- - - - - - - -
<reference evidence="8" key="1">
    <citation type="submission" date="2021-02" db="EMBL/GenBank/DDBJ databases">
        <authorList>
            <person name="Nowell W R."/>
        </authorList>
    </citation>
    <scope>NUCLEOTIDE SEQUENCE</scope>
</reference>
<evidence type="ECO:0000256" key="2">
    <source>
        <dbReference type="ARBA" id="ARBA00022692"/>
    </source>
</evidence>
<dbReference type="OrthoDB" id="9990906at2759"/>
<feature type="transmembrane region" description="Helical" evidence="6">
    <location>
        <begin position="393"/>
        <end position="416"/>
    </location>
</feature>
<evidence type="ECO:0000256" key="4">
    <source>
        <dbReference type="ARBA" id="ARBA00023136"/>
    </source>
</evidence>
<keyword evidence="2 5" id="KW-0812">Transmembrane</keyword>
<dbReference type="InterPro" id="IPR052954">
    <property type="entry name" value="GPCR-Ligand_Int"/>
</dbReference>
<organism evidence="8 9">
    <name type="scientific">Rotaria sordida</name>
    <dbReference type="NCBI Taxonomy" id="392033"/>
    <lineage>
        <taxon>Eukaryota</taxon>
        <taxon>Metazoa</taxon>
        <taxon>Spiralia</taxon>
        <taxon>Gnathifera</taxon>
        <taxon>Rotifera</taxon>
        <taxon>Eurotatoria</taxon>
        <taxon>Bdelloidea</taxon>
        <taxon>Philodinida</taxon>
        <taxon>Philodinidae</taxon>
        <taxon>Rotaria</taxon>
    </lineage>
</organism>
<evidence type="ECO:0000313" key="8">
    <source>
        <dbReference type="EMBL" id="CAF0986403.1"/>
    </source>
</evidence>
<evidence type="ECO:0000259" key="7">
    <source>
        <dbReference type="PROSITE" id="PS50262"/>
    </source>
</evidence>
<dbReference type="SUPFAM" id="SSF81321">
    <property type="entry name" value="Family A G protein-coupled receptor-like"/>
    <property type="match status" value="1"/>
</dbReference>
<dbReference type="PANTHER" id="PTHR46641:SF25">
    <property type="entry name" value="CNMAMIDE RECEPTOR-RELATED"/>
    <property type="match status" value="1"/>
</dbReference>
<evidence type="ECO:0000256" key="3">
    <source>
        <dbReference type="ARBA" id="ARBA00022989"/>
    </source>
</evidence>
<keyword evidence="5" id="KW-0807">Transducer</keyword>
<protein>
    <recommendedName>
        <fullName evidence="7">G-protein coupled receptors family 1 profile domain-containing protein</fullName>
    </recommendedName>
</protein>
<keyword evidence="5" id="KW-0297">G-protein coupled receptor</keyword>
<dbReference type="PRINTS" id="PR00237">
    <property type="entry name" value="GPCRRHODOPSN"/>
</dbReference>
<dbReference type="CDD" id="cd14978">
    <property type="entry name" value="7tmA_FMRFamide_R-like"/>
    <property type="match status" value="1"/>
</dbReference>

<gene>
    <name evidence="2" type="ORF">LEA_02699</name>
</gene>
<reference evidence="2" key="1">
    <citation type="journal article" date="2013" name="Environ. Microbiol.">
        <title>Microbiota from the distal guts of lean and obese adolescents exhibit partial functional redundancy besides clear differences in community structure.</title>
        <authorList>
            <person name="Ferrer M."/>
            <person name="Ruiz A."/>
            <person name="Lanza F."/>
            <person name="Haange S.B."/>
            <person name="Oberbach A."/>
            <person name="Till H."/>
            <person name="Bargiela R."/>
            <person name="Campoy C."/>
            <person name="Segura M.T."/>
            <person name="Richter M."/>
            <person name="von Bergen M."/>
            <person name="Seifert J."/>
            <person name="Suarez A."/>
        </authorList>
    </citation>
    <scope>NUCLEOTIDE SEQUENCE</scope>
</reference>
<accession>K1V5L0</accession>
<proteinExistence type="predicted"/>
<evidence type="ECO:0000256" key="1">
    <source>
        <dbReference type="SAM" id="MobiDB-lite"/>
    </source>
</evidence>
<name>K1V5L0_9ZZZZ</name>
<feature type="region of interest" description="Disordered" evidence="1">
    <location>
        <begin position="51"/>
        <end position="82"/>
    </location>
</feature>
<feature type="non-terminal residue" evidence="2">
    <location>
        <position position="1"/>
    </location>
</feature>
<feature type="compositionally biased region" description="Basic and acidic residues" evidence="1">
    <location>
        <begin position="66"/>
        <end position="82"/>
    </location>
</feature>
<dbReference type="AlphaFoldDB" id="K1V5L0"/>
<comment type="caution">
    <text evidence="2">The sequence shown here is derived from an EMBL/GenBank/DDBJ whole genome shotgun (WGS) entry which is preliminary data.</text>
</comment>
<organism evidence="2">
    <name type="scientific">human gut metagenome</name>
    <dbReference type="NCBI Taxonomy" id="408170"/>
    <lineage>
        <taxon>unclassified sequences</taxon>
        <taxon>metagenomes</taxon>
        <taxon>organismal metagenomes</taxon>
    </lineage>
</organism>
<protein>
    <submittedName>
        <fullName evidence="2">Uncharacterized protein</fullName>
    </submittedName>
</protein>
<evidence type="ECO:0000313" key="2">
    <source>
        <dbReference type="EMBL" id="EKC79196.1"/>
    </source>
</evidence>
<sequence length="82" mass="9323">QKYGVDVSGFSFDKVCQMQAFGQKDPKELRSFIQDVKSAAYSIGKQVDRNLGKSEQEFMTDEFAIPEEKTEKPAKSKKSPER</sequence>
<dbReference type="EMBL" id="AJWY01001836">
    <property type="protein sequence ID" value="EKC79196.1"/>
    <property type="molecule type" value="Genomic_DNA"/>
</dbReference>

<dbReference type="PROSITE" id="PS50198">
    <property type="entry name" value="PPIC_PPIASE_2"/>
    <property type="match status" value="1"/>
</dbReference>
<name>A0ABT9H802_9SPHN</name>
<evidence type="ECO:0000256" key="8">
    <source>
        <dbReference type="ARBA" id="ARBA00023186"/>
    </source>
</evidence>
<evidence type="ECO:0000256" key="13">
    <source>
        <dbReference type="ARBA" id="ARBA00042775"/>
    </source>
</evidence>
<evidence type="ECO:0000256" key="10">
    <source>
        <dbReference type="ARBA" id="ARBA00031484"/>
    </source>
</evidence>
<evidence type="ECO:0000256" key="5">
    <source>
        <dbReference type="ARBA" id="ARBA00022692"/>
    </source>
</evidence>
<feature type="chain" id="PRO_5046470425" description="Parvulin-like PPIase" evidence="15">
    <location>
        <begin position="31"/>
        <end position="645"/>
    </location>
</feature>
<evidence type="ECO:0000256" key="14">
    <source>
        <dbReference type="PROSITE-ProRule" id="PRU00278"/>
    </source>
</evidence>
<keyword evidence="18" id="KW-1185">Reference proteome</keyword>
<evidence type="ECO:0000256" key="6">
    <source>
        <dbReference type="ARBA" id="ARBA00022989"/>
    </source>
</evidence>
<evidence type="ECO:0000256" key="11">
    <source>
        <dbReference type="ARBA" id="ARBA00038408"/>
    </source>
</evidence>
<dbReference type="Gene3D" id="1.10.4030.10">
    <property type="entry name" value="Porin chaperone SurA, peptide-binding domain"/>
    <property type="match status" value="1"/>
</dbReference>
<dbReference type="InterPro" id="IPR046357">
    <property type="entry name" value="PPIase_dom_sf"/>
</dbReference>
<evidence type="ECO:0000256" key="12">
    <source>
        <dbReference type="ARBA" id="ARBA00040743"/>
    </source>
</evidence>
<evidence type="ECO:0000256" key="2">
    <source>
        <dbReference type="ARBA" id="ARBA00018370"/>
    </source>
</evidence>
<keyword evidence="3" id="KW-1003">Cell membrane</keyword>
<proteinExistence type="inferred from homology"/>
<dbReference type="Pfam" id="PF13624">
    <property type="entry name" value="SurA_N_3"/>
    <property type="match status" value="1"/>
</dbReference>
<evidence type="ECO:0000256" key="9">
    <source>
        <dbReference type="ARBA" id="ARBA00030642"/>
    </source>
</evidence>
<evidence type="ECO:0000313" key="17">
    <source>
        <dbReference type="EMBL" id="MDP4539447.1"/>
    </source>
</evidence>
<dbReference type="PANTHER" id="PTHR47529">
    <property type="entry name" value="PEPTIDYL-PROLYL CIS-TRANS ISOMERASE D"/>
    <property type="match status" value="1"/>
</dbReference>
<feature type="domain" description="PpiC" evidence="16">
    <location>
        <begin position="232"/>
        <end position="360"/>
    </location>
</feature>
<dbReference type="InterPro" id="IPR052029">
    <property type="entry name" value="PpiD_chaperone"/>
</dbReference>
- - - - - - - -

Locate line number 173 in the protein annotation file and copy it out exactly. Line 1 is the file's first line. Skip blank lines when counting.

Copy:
    </source>